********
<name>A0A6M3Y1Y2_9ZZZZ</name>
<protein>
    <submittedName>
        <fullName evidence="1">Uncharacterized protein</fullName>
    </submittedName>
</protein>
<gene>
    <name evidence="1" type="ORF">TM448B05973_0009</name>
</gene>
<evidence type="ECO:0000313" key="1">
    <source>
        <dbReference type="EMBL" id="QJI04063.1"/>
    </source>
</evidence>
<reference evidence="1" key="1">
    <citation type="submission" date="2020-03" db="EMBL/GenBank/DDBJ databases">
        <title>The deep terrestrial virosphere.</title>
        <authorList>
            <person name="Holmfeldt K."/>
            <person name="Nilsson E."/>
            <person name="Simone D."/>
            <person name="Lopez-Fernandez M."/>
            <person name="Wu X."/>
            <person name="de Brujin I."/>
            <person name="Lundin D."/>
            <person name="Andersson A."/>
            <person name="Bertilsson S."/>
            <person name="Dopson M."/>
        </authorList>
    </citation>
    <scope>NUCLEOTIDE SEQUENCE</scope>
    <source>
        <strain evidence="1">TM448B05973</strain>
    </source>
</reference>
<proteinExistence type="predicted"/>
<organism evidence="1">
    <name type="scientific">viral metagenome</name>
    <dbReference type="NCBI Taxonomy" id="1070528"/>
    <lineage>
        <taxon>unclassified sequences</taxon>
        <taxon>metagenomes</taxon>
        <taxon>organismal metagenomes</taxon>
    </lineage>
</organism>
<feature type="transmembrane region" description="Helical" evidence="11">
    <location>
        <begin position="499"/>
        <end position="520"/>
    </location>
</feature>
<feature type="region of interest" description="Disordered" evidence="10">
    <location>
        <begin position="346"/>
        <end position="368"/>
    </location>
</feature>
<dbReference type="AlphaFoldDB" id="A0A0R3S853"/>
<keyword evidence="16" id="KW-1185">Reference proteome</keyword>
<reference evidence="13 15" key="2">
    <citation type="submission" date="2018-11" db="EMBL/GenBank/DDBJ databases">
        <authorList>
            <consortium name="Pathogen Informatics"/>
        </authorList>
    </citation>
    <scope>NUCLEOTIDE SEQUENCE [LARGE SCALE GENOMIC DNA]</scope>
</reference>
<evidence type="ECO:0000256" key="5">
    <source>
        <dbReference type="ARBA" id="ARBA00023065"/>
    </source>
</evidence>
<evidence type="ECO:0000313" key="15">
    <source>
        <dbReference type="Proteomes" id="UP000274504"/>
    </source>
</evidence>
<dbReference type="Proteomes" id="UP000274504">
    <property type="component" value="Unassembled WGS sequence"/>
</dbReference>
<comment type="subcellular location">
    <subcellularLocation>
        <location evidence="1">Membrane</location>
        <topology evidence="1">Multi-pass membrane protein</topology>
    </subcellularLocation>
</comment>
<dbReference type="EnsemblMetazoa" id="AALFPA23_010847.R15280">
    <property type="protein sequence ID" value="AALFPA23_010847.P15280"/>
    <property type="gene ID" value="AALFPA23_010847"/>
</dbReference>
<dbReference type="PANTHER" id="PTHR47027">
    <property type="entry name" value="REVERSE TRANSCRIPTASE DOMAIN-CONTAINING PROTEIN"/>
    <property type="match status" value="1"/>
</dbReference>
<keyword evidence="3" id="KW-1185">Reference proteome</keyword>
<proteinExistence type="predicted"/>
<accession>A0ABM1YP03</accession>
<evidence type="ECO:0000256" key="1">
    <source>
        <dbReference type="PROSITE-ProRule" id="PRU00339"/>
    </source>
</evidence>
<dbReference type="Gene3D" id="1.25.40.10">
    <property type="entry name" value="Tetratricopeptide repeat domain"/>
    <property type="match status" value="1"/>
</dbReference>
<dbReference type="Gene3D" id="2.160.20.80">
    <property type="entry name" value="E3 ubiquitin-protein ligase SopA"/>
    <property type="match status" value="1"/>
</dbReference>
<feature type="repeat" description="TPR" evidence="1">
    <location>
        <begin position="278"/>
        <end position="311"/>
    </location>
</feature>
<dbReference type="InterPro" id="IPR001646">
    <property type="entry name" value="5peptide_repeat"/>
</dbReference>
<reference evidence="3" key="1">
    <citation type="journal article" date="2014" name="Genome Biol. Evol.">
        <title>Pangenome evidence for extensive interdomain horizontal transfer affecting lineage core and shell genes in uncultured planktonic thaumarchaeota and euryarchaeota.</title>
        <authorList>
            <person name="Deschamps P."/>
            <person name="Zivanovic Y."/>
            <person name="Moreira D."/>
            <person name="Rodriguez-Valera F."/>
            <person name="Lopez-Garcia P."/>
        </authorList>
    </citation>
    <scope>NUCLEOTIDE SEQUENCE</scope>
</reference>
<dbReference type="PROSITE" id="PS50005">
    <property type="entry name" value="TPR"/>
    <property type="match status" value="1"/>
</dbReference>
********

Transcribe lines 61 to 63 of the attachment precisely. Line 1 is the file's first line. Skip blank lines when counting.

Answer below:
    <citation type="submission" date="2018-11" db="EMBL/GenBank/DDBJ databases">
        <authorList>
            <consortium name="Pathogen Informatics"/>